You know, Dan­ny Toule said he can get us a butt bin, whole­sale,” he said, climb­ing into the bed. “Would be great to have here. For when we have peo­ple over, for when we’re on the deck. Danny’s a smart shit get­ting in on that. Every restau­rant needs one. Every sin­gle restau­rant with an out­door patio. Imag­ine the busi­ness. Smart shit says he just was out­side smok­ing one day and saw one and called the com­pa­ny. Cold called. Now he’s rolling in it. Smart guy, smart guy.”

Sounds great,” she said.

He was soon asleep but her eyes wouldn’t close, not even when the sun crept in through the blinds. Soon, she would fuck some­one else and she felt ter­ri­ble about that. Maybe she was being sil­ly; peo­ple didn’t start run­ning around because of a butt bin, because their hus­band didn’t hate what they hat­ed. But maybe she was right; peo­ple start­ed run­ning around because of the stu­pid­est lit­tle things. Because they didn’t see some­thing that didn’t mat­ter the same way, which shouldn’t mat­ter, but did mat­ter, which made no sense, which kept her eyes from clos­ing up. Maybe she’d nev­er sleep again and she laughed. A lot of peo­ple prob­a­bly think that when they can’t fall asleep. She felt very uno­rig­i­nal, like she’d been wrong about her­self, like all her thoughts had been thought, like God prob­a­bly made her the same day he made many oth­ers which was true; lots of peo­ple were born on May 23rd. That’s true of every day.

By the time he woke her up the next day, it was near­ly one in the after­noon. He tick­led her chin and laughed when she sat up star­tled. “Fig­ured you’d want at least a few hours of day­light today, hon­ey.”

He was leav­ing to go to work and she would nev­er sleep with some­one else. She would call Andrea back, who had called twice already and hear about the great deals she found at Filene’s. Then she would cook dinner—pork chops and corn—and see about cheap deals in Flori­da. When Dan­ny dropped by with the Butt Bin, she joined him and her hus­band on the deck and sang prais­es of the thing as if she didn’t real­ly hate it. Nobody, not even a genius, would have been able to tell that she was lying when she called the thing a great inven­tion. And she didn’t feel bad about it, not real­ly. Andrea was just kid­ding her­self; there’s no way she was a great fuck. There’s no way she knew that the way you know your eyes are a cer­tain col­or. If that were true, then oth­er peo­ple know it and would have talked about it and Han­nah would have heard that over the years. Andrea had got­ten around in high school, after school. And she didn’t have a way of ruin­ing her con­quests for oth­er women, that’s for sure.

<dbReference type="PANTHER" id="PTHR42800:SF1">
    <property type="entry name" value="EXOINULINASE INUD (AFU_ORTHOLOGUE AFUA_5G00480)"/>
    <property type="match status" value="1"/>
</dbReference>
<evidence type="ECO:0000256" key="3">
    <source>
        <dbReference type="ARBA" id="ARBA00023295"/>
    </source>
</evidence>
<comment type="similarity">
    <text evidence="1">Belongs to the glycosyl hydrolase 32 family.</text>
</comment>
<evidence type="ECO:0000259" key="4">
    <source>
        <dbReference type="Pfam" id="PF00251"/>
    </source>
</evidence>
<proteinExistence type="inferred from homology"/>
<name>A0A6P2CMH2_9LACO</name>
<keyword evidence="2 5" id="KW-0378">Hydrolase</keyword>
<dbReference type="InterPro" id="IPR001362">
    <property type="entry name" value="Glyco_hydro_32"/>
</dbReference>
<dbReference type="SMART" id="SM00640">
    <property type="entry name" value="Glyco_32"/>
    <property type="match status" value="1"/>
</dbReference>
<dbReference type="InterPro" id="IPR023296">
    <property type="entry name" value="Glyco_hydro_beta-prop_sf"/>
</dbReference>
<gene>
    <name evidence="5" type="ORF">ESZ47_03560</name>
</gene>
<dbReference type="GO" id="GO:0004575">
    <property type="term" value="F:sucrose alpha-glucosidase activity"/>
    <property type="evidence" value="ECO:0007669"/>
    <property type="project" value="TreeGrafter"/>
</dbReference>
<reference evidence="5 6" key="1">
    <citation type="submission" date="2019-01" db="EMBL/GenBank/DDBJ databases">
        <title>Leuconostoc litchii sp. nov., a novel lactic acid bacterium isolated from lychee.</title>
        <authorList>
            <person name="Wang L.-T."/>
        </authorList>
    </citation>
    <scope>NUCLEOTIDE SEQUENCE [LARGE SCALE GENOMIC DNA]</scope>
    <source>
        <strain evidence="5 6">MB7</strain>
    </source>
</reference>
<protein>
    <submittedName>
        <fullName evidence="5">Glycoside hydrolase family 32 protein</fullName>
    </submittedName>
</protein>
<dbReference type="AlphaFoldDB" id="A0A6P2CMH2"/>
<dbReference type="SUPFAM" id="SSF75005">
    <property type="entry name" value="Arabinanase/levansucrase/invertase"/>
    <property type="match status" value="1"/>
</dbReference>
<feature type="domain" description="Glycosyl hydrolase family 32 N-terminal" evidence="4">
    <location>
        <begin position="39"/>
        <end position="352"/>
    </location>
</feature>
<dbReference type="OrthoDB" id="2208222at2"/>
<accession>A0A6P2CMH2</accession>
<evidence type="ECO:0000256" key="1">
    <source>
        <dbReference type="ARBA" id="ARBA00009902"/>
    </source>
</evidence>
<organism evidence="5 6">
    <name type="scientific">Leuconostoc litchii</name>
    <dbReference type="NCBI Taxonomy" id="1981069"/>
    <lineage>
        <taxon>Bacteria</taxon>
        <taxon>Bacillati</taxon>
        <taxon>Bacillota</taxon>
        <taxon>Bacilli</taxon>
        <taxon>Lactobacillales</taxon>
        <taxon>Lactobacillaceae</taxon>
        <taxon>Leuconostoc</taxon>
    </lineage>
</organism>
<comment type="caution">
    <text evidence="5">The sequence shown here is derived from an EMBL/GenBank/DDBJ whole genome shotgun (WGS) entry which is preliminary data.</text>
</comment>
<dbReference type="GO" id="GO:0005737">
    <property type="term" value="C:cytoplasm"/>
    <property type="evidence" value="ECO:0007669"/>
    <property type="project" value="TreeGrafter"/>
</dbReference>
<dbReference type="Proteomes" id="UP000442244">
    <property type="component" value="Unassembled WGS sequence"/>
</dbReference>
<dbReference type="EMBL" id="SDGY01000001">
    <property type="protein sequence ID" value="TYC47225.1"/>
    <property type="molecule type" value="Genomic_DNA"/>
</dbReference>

Dan­ny didn’t stay long and when he was gone Nate and Han­nah returned to the warmth of the liv­ing room where they smoked and watched the news. Her hus­band didn’t real­ly like that butt bin or he’d be out there play­ing with it the way he does with a new wrench. He was only amped up about it because he’d been drunk. Maybe it was the same with Andrea, going on about being a great fuck. Andrea’d had a few shots of Jaeger; it was pos­si­ble she’d been talk­ing out of her ass. But if alco­hol was truth serum, then maybe their drunk selves were their true selves in which case Han­nah didn’t have a secret, real self because she nev­er drank so much that she said things she didn’t mean. Her head was start­ing to spin and she put out her cig­a­rette.

What’s wrong?” he said. He knew her moves well.

Noth­ing.”

You upset about the Andrea thing?”

What Andrea thing?”

Skip said she was going around telling every­one at the bar that I was the best lay she ever had,” he said. And he laughed and shook his head as if he was talk­ing about their daugh­ter, or rather, the way she imag­ined he would have come to talk about his daugh­ter if they ever had a daugh­ter, which they didn’t and wouldn’t. “What a crock, right?”

She had no rea­son to be mad. It wasn’t like she didn’t know that they’d screwed and she’d screwed Skip once, so they were even, and it was all before any of them were mar­ried. But to say Hannah’s hus­band was bet­ter at some­thing than her own hus­band was to imply that she’d rather have him than her hus­band. And that was for sure rude. But they weren’t in high school any­more. They were old, dry­ing up, out­grow­ing this kind of crap. If she were to get mad and not return Andrea’s phone calls, some­how she’d be the one act­ing like a baby because her bad behav­ior would be sober and delib­er­ate. She wouldn’t win. She couldn’t win.

Andrea has good taste,” she said. “You can’t argue that.”

And they laughed and went on watch­ing the news and talk­ing about some guy upstate who went and shot his neighbor’s dog and what an ass­hole he is and how he should fry. Some­how watch­ing the shoot­er get cuffed and dragged into the cop car made Han­nah feel bet­ter about her life, supe­ri­or, and she sup­posed that’s why they sat here watch­ing the news every night, not to find out about the goings on or form opin­ions about pol­i­tics, but to feel like they were doing alright, in spite of hav­ing lived such small and down­right inces­tu­ous lit­tle lives, like maybe, if they were here and not there, they had abid­ed the laws, even the sil­ly ones like the smok­ing ban. In some way, they had won.

Caro­line Kep­nes has been split­ting her time between her home in Los Ange­les, CA  and her par­ents' home on Cape Cod, MA. Her fic­tion has been pub­lished in or is forth­com­ing in The Barcelona ReviewCal­liope, Dogz­plotEclec­tica,The Oth­er Room and Word Riot. She spent the past few months writ­ing a young adult nov­el The Dig that's avail­able on all e-book plat­forms. Her YA pen name is Audrey Hart. In her spare time she enjoys read­ing about meth lab busts, Florid­i­an crim­i­nal activ­i­ty and wild ani­mals.

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One Response to The Smoking Ban, fiction by Caroline Kepnes

  1. Kate Conway says:

    LOL! I'll nev­er look at those Butt Bins the same again. How appro­pri­ate though — I'll see them and think "ass!"

    Per­haps that is why they were called "butt bins" in the first place …